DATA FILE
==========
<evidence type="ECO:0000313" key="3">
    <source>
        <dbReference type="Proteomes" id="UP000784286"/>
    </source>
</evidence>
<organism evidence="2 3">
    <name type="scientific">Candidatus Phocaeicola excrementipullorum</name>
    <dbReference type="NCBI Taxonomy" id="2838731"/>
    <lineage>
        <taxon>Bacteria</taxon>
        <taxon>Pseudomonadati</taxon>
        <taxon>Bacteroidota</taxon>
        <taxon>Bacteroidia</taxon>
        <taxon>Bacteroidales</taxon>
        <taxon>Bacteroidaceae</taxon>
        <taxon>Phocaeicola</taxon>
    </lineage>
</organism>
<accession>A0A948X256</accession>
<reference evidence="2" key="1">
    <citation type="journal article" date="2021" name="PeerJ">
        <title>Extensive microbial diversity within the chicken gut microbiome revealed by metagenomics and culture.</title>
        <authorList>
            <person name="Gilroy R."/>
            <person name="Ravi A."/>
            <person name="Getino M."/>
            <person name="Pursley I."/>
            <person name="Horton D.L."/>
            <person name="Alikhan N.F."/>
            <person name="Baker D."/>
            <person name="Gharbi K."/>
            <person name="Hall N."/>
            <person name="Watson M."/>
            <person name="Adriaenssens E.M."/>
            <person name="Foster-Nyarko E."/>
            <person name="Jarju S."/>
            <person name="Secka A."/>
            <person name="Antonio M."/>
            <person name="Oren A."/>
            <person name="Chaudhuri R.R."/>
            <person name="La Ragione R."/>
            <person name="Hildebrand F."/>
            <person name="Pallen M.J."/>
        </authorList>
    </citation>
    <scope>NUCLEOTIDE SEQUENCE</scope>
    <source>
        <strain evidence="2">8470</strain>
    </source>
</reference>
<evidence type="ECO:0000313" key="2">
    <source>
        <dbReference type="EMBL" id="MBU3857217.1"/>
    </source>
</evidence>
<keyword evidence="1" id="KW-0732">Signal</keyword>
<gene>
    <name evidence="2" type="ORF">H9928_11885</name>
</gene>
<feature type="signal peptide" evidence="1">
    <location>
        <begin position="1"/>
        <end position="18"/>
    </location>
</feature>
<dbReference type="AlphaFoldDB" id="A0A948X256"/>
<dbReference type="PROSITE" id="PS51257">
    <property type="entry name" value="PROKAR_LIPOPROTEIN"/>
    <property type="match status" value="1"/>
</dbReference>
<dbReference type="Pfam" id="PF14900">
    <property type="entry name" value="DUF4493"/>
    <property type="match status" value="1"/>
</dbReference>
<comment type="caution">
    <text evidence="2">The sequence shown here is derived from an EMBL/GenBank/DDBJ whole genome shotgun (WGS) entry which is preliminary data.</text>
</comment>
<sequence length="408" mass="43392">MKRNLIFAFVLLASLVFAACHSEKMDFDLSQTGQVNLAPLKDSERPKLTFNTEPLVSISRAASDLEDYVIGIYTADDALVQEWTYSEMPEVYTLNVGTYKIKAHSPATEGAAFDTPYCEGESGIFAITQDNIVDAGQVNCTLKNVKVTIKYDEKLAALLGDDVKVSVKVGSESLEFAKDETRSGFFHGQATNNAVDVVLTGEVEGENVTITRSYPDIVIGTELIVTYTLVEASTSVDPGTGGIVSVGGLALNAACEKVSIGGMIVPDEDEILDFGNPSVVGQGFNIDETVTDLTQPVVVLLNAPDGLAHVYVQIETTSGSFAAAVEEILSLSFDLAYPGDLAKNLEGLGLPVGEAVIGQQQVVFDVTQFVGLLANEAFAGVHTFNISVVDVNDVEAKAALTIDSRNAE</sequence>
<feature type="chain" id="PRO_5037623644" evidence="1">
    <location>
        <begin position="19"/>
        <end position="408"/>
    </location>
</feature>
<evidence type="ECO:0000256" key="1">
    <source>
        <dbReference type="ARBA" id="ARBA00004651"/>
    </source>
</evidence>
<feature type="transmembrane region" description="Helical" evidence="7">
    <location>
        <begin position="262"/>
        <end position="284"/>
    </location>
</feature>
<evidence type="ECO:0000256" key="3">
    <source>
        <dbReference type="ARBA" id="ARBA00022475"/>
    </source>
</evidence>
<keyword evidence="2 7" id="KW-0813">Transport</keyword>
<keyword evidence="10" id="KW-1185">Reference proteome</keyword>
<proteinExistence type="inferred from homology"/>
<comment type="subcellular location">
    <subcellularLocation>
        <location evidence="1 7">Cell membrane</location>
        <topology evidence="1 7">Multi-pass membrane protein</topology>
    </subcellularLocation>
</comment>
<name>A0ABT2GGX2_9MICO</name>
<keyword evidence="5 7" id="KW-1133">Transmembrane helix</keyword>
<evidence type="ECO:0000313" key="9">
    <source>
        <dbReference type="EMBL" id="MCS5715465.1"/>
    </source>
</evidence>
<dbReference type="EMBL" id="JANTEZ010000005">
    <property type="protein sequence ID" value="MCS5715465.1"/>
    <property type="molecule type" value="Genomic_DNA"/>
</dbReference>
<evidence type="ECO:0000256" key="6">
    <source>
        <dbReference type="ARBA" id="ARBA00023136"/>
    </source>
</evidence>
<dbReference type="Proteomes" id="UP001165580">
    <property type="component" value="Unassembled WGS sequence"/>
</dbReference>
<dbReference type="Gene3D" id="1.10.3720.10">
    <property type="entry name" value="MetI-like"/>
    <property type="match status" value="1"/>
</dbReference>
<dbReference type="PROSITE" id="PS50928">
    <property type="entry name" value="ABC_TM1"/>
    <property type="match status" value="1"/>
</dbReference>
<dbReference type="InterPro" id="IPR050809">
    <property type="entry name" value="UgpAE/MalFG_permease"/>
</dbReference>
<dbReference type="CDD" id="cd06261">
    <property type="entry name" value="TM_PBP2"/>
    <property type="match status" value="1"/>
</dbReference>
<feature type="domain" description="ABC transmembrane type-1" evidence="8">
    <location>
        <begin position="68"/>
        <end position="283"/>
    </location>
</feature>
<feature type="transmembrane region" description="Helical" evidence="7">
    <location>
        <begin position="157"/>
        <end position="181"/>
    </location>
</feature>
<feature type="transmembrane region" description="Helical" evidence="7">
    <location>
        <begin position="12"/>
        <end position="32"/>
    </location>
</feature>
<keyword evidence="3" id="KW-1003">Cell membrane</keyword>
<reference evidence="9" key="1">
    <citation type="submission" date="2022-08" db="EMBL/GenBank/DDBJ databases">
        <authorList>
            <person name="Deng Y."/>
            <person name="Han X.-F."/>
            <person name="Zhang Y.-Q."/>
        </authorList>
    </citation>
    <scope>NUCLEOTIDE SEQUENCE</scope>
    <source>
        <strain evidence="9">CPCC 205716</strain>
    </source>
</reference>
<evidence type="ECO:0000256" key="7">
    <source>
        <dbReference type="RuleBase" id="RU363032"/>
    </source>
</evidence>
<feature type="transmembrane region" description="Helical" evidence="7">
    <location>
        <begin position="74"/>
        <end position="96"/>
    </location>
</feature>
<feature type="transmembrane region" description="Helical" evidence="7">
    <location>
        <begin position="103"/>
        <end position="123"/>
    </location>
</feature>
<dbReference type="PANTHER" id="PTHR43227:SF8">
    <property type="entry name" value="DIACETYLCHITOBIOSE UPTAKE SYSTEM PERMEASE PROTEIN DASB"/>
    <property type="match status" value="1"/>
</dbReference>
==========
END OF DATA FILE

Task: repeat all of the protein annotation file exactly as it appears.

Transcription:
<evidence type="ECO:0000313" key="3">
    <source>
        <dbReference type="Proteomes" id="UP000784286"/>
    </source>
</evidence>
<organism evidence="2 3">
    <name type="scientific">Candidatus Phocaeicola excrementipullorum</name>
    <dbReference type="NCBI Taxonomy" id="2838731"/>
    <lineage>
        <taxon>Bacteria</taxon>
        <taxon>Pseudomonadati</taxon>
        <taxon>Bacteroidota</taxon>
        <taxon>Bacteroidia</taxon>
        <taxon>Bacteroidales</taxon>
        <taxon>Bacteroidaceae</taxon>
        <taxon>Phocaeicola</taxon>
    </lineage>
</organism>
<accession>A0A948X256</accession>
<reference evidence="2" key="1">
    <citation type="journal article" date="2021" name="PeerJ">
        <title>Extensive microbial diversity within the chicken gut microbiome revealed by metagenomics and culture.</title>
        <authorList>
            <person name="Gilroy R."/>
            <person name="Ravi A."/>
            <person name="Getino M."/>
            <person name="Pursley I."/>
            <person name="Horton D.L."/>
            <person name="Alikhan N.F."/>
            <person name="Baker D."/>
            <person name="Gharbi K."/>
            <person name="Hall N."/>
            <person name="Watson M."/>
            <person name="Adriaenssens E.M."/>
            <person name="Foster-Nyarko E."/>
            <person name="Jarju S."/>
            <person name="Secka A."/>
            <person name="Antonio M."/>
            <person name="Oren A."/>
            <person name="Chaudhuri R.R."/>
            <person name="La Ragione R."/>
            <person name="Hildebrand F."/>
            <person name="Pallen M.J."/>
        </authorList>
    </citation>
    <scope>NUCLEOTIDE SEQUENCE</scope>
    <source>
        <strain evidence="2">8470</strain>
    </source>
</reference>
<evidence type="ECO:0000313" key="2">
    <source>
        <dbReference type="EMBL" id="MBU3857217.1"/>
    </source>
</evidence>
<keyword evidence="1" id="KW-0732">Signal</keyword>
<gene>
    <name evidence="2" type="ORF">H9928_11885</name>
</gene>
<feature type="signal peptide" evidence="1">
    <location>
        <begin position="1"/>
        <end position="18"/>
    </location>
</feature>
<dbReference type="AlphaFoldDB" id="A0A948X256"/>
<dbReference type="PROSITE" id="PS51257">
    <property type="entry name" value="PROKAR_LIPOPROTEIN"/>
    <property type="match status" value="1"/>
</dbReference>
<dbReference type="Pfam" id="PF14900">
    <property type="entry name" value="DUF4493"/>
    <property type="match status" value="1"/>
</dbReference>
<comment type="caution">
    <text evidence="2">The sequence shown here is derived from an EMBL/GenBank/DDBJ whole genome shotgun (WGS) entry which is preliminary data.</text>
</comment>
<sequence length="408" mass="43392">MKRNLIFAFVLLASLVFAACHSEKMDFDLSQTGQVNLAPLKDSERPKLTFNTEPLVSISRAASDLEDYVIGIYTADDALVQEWTYSEMPEVYTLNVGTYKIKAHSPATEGAAFDTPYCEGESGIFAITQDNIVDAGQVNCTLKNVKVTIKYDEKLAALLGDDVKVSVKVGSESLEFAKDETRSGFFHGQATNNAVDVVLTGEVEGENVTITRSYPDIVIGTELIVTYTLVEASTSVDPGTGGIVSVGGLALNAACEKVSIGGMIVPDEDEILDFGNPSVVGQGFNIDETVTDLTQPVVVLLNAPDGLAHVYVQIETTSGSFAAAVEEILSLSFDLAYPGDLAKNLEGLGLPVGEAVIGQQQVVFDVTQFVGLLANEAFAGVHTFNISVVDVNDVEAKAALTIDSRNAE</sequence>
<feature type="chain" id="PRO_5037623644" evidence="1">
    <location>
        <begin position="19"/>
        <end position="408"/>
    </location>
</feature>
<evidence type="ECO:0000256" key="1">
    <source>
        <dbReference type="ARBA" id="ARBA00004651"/>
    </source>
</evidence>
<feature type="transmembrane region" description="Helical" evidence="7">
    <location>
        <begin position="262"/>
        <end position="284"/>
    </location>
</feature>
<evidence type="ECO:0000256" key="3">
    <source>
        <dbReference type="ARBA" id="ARBA00022475"/>
    </source>
</evidence>
<keyword evidence="2 7" id="KW-0813">Transport</keyword>
<keyword evidence="10" id="KW-1185">Reference proteome</keyword>
<proteinExistence type="inferred from homology"/>
<comment type="subcellular location">
    <subcellularLocation>
        <location evidence="1 7">Cell membrane</location>
        <topology evidence="1 7">Multi-pass membrane protein</topology>
    </subcellularLocation>
</comment>
<name>A0ABT2GGX2_9MICO</name>
<keyword evidence="5 7" id="KW-1133">Transmembrane helix</keyword>
<evidence type="ECO:0000313" key="9">
    <source>
        <dbReference type="EMBL" id="MCS5715465.1"/>
    </source>
</evidence>
<dbReference type="EMBL" id="JANTEZ010000005">
    <property type="protein sequence ID" value="MCS5715465.1"/>
    <property type="molecule type" value="Genomic_DNA"/>
</dbReference>
<evidence type="ECO:0000256" key="6">
    <source>
        <dbReference type="ARBA" id="ARBA00023136"/>
    </source>
</evidence>
<dbReference type="Proteomes" id="UP001165580">
    <property type="component" value="Unassembled WGS sequence"/>
</dbReference>
<dbReference type="Gene3D" id="1.10.3720.10">
    <property type="entry name" value="MetI-like"/>
    <property type="match status" value="1"/>
</dbReference>
<dbReference type="PROSITE" id="PS50928">
    <property type="entry name" value="ABC_TM1"/>
    <property type="match status" value="1"/>
</dbReference>
<dbReference type="InterPro" id="IPR050809">
    <property type="entry name" value="UgpAE/MalFG_permease"/>
</dbReference>
<dbReference type="CDD" id="cd06261">
    <property type="entry name" value="TM_PBP2"/>
    <property type="match status" value="1"/>
</dbReference>
<feature type="domain" description="ABC transmembrane type-1" evidence="8">
    <location>
        <begin position="68"/>
        <end position="283"/>
    </location>
</feature>
<feature type="transmembrane region" description="Helical" evidence="7">
    <location>
        <begin position="157"/>
        <end position="181"/>
    </location>
</feature>
<feature type="transmembrane region" description="Helical" evidence="7">
    <location>
        <begin position="12"/>
        <end position="32"/>
    </location>
</feature>
<keyword evidence="3" id="KW-1003">Cell membrane</keyword>
<reference evidence="9" key="1">
    <citation type="submission" date="2022-08" db="EMBL/GenBank/DDBJ databases">
        <authorList>
            <person name="Deng Y."/>
            <person name="Han X.-F."/>
            <person name="Zhang Y.-Q."/>
        </authorList>
    </citation>
    <scope>NUCLEOTIDE SEQUENCE</scope>
    <source>
        <strain evidence="9">CPCC 205716</strain>
    </source>
</reference>
<evidence type="ECO:0000256" key="7">
    <source>
        <dbReference type="RuleBase" id="RU363032"/>
    </source>
</evidence>
<feature type="transmembrane region" description="Helical" evidence="7">
    <location>
        <begin position="74"/>
        <end position="96"/>
    </location>
</feature>
<feature type="transmembrane region" description="Helical" evidence="7">
    <location>
        <begin position="103"/>
        <end position="123"/>
    </location>
</feature>
<dbReference type="PANTHER" id="PTHR43227:SF8">
    <property type="entry name" value="DIACETYLCHITOBIOSE UPTAKE SYSTEM PERMEASE PROTEIN DASB"/>
    <property type="match status" value="1"/>
</dbReference>